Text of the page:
We don’t know what we are doing here, or why.  We are often asked, “what’s going to happen to the house when you leave?”   The thrust of the question can go in a number of directions.  It can be based in skepticism about the final possible ameliorative outcome of all of this time, money and energy in terms of actually making the house valuable to a potential renovator.  It can be a sincere curiosity about how all of this energy can translate into something with more longevity, and with a more robust commitment to either the Kassel population, or the Documenta community at large.   It can come from an architectural concern for the maintenance of a rich and complex chapter in German and French history.  It can also be a question about intent, and what it is that Theaster is hoping to accomplish by taking on such an unlikely international historic renovation.

Because we are working on a house, and a house is a place that people live in, the pragmatic questions about the final, non-art function of the site become central to the estimation of the project’s success in the eyes of many.  The project, for some, succeeds or fails according to whether or not the house is “rescued” from its 40+ year decline into disrepair.  It is a demand placed upon the project that is unique to its hybrid nature, as an architectural revival of sorts, and a series of related interventions.  It is important to understand that the Huguenot House was “decommissioned” by the hotel chain that owned the house, and has not been in use since the 70s, and speaking from a neutral place, anything at all that we do to it, is in my view better than nothing.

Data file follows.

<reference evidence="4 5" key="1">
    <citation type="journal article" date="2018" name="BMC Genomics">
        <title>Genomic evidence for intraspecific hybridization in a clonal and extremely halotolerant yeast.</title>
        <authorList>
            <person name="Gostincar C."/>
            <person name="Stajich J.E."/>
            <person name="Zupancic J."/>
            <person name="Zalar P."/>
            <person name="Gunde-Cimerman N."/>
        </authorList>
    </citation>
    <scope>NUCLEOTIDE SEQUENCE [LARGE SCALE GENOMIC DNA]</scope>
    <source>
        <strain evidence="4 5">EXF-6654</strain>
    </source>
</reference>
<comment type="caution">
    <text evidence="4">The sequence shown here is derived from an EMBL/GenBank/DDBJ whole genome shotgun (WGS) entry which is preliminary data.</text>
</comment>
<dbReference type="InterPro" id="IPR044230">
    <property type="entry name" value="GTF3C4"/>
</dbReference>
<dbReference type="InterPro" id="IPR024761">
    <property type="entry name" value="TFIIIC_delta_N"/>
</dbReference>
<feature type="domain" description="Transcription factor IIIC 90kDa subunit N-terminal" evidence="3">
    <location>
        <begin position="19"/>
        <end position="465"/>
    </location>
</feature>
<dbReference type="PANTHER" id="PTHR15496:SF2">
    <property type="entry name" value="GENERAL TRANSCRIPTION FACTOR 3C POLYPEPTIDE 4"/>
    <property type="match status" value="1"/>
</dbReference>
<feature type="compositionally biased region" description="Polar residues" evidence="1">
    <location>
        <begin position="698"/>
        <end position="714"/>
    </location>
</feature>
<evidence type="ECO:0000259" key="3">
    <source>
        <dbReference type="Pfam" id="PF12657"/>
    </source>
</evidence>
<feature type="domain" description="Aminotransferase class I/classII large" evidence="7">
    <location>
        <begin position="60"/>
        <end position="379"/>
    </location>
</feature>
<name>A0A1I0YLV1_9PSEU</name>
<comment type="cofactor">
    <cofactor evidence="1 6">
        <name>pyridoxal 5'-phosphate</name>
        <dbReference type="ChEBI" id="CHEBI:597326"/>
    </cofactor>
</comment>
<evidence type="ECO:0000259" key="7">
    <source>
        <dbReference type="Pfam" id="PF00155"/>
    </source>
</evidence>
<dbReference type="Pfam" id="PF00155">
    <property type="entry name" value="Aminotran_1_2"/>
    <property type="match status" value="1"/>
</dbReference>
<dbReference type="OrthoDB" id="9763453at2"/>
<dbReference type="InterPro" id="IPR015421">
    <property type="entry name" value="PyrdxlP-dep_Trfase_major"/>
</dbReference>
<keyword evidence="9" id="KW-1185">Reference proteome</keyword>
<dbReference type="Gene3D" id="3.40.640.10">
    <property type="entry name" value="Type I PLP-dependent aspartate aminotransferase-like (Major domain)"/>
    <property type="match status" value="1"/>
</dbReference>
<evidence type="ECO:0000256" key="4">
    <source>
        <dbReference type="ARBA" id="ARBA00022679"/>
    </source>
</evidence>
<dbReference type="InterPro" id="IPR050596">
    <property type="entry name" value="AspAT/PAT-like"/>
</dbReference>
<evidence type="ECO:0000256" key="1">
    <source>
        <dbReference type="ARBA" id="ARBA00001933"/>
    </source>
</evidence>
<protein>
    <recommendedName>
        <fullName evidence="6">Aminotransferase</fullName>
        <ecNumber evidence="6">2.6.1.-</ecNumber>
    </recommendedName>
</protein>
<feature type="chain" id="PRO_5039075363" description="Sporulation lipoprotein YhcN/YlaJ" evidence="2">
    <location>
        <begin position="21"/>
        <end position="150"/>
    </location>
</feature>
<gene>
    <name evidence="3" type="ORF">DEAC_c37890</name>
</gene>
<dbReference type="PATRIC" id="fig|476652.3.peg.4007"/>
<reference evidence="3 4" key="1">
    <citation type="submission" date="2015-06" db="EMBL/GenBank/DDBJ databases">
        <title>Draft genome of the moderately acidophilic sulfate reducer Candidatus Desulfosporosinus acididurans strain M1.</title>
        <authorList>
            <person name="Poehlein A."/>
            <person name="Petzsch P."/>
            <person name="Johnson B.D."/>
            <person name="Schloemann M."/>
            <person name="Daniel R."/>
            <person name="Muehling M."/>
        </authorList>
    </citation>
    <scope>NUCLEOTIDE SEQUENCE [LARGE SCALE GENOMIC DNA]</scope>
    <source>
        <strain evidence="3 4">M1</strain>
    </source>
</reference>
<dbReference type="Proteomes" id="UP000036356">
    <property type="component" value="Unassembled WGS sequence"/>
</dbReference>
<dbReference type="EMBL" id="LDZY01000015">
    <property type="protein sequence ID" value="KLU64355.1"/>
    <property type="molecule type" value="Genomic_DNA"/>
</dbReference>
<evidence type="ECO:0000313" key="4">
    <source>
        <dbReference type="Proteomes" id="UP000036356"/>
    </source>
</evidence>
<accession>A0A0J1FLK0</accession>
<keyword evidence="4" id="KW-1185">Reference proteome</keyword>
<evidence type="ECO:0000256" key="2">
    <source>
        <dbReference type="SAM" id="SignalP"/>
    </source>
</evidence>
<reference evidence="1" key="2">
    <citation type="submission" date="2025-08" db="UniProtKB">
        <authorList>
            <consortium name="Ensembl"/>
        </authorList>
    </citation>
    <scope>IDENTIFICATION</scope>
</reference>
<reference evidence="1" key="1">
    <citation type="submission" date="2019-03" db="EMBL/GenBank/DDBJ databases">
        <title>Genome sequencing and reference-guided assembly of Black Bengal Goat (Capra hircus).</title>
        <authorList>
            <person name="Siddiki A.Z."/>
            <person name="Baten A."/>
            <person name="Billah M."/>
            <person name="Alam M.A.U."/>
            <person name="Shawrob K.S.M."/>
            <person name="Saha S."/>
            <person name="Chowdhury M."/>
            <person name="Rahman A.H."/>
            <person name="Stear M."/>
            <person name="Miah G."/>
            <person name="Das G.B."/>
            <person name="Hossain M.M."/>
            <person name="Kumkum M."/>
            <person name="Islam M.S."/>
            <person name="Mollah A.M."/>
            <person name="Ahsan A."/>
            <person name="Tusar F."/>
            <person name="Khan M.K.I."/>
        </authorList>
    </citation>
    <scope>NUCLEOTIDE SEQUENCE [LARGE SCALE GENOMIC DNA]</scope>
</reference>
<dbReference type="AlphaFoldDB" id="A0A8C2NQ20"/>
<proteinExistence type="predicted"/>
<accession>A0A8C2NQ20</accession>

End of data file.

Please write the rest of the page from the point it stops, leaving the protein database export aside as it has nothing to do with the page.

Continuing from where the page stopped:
But my defense places the bar higher than that.  The project for me has something to do with both the tangible results of labor and attention, and the intangible social gesture of care.  It has to do with the tangible skills that young Nick and Titus will learn working on a house, and the intangible experience of their first trip to Europe, and the ripple effects of their presence in Kassel, at Documenta.  It has to do with singing this beautiful old building to sleep, or stomping its floors again to wake it up, and shake off the dust, and hold out for the arrival of its benefactor.  It has to do with intervening into a complex social history, that is not our native concern, and into which we carry little baggage.  We intervene as earnest dilettantes, and eager tourists, into a building’s limbo state, protected but neglected, either to sing it awake, or to rock it to sleep, but that has yet to be determined.